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Texas district votes to fire teacher who tried to report undocumented students to Trump on Twitter

The Fort Worth teacher said she was unaware the tweets were public and thought she was sending direct messages to the president.
Image: Carter Riverside HS
Nearly 90 percent of the students at Amon Carter-Riverside High School in Fort Worth, Texas, are Hispanic. Google

A Texas school board unanimously voted to fire a teacher who tried to report undocumented students in her school district to President Donald Trump through a series of public tweets — that she thought were private messages to the president.

The Fort Worth Independent School District voted 8-0 to terminate the employment of Georgia Clark at a special meeting Tuesday. She still has an opportunity to appeal the vote with the state, NBC Dallas-Fort worth reports.

Clark, an English teacher at Amon Carter-Riverside High School, tweeted that the school she worked at had been “taken over” by “illegal students from Mexico” and that Trump was elected “on the promise that a wall would be built to protect our borders.” She also referred to "illegals" in her tweets.

The tweets started gaining attention on social media last week, and Clark's account was deleted May 29. She was placed on administrative leave after the school district became aware of them.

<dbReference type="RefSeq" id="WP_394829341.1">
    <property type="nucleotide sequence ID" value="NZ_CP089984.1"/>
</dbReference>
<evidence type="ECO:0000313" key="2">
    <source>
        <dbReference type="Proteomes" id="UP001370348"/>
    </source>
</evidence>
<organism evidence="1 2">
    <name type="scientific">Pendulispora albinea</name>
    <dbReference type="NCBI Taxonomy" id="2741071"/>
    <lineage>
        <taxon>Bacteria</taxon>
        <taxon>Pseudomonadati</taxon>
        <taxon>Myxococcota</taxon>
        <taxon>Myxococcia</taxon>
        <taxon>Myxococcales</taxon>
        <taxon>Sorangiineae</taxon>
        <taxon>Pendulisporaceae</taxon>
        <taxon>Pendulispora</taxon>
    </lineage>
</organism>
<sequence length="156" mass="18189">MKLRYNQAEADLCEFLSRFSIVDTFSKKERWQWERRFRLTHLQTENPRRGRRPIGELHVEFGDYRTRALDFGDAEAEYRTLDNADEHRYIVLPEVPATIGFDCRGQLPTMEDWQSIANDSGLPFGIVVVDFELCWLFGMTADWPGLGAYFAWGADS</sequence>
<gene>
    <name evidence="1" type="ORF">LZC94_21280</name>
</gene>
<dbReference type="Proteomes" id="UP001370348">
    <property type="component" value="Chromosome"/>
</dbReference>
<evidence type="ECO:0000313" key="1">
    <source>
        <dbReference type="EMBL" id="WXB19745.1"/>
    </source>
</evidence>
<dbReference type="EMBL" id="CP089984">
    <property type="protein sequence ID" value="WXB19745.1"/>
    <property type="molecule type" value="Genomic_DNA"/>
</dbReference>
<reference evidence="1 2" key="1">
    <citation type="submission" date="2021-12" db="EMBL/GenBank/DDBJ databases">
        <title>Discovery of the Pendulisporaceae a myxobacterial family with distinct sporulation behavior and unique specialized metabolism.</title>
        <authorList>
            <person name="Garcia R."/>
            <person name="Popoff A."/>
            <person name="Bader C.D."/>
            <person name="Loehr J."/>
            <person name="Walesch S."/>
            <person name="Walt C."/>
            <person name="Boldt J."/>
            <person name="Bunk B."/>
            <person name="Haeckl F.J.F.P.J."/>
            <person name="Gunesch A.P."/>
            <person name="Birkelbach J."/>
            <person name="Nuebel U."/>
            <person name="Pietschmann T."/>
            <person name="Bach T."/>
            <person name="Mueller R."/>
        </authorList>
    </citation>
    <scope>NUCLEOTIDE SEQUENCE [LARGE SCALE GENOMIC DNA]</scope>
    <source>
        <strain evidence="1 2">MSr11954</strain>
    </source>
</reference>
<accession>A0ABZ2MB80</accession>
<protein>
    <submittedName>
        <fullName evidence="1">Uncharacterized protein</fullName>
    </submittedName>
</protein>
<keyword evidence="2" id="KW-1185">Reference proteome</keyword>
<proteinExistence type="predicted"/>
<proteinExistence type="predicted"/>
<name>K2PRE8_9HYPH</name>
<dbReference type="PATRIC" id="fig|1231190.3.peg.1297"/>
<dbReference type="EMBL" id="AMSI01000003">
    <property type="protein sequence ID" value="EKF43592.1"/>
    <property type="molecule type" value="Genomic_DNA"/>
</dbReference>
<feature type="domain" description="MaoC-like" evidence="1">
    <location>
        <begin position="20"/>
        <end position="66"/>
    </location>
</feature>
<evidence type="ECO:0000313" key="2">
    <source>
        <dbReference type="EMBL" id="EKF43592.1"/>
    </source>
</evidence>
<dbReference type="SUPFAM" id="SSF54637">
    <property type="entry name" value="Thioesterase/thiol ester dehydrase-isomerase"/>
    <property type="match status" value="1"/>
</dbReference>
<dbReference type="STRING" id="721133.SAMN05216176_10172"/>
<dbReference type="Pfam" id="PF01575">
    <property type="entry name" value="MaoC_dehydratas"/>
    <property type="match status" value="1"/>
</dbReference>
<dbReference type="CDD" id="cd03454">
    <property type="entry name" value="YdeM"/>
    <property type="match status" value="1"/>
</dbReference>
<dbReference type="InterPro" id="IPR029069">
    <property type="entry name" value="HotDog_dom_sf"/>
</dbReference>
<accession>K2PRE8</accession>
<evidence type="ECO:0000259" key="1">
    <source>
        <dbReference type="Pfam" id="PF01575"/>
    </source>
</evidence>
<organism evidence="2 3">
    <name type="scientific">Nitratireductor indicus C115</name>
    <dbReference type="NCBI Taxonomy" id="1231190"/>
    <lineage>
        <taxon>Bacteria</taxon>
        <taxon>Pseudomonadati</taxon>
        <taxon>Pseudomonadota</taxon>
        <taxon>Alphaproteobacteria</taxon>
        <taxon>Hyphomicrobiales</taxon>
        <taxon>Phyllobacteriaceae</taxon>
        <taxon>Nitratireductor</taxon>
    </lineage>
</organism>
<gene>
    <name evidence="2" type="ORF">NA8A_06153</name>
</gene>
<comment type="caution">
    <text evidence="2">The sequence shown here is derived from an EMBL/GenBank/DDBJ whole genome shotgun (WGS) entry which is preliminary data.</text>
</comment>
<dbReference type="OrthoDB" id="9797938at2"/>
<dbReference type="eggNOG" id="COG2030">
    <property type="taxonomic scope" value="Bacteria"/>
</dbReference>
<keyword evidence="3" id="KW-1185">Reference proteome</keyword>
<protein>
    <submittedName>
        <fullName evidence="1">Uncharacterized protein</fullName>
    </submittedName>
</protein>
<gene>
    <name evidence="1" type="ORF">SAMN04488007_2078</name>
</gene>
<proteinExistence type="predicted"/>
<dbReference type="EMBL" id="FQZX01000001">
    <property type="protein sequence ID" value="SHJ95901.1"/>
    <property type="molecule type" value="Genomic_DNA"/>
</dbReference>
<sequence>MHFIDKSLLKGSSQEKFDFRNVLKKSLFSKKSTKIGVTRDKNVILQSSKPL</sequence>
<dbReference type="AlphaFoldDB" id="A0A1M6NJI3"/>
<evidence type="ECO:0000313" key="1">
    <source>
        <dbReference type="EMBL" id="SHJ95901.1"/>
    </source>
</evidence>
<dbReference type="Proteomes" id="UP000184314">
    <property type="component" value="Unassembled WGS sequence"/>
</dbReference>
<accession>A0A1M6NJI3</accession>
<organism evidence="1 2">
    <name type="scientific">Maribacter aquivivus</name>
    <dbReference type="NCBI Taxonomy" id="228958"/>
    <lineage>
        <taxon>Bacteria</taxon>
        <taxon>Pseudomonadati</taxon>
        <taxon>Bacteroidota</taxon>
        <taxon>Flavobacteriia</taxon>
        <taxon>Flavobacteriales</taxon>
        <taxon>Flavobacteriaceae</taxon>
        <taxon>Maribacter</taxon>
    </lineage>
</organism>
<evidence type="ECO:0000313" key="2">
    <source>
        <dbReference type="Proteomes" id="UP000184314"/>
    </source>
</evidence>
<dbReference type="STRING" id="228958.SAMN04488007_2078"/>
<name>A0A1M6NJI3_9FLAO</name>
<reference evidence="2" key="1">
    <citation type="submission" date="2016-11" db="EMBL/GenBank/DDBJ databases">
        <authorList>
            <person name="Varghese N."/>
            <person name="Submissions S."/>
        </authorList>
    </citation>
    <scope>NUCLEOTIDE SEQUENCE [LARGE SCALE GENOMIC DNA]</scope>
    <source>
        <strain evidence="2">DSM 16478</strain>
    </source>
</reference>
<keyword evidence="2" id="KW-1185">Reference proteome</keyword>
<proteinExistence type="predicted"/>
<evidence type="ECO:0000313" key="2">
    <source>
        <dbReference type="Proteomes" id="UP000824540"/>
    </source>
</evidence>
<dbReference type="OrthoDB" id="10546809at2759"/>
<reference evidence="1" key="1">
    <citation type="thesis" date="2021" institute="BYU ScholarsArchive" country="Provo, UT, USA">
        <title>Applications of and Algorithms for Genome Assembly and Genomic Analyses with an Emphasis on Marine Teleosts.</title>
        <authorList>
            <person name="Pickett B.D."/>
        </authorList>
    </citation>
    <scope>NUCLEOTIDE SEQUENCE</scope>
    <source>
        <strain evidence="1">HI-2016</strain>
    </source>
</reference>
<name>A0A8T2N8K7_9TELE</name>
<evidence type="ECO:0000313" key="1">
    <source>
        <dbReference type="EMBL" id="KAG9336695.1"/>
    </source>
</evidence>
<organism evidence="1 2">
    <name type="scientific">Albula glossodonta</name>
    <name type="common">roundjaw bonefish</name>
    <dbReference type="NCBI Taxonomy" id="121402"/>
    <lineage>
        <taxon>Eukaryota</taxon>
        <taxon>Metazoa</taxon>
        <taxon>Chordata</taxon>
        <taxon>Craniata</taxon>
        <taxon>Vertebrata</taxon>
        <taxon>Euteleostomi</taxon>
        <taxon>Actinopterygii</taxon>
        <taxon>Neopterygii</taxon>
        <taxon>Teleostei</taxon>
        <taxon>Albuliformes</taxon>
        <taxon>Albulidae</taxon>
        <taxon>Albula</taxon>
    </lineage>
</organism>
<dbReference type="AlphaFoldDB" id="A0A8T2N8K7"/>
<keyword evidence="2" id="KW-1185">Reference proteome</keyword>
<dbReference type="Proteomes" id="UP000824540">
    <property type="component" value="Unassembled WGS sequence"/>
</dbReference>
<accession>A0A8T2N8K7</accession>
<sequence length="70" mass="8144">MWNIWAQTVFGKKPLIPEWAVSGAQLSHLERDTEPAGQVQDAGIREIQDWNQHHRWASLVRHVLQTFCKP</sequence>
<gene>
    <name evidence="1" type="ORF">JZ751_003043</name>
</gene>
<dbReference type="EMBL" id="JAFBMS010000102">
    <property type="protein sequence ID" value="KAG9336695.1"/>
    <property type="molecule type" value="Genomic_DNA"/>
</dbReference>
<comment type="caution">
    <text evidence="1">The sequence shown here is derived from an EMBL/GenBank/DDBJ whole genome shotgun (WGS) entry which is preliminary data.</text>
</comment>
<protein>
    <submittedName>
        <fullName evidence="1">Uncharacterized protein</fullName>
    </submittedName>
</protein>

According to district documents, Clark told an investigator she thought the tweets were direct messages to Trump and didn't know they were public.

Clark has previously been investigated for similar comments, according to district records obtained by NBC Dallas-Fort Worth.

She was suspended in 2013 after she allegedly referred to a group of students as "Little Mexico" and another student as "white bread."

Clark is also under investigation after she allegedly told a student to "Show me your papers ... you are illegal," after the student asked for permission to use the bathroom.

The Hispanic student population in the Fort Worth Independent School District is nearly 63 percent. The Fort Worth Star-Telegram reported that about 88 percent of the students at the school Clark had been teaching are Hispanic.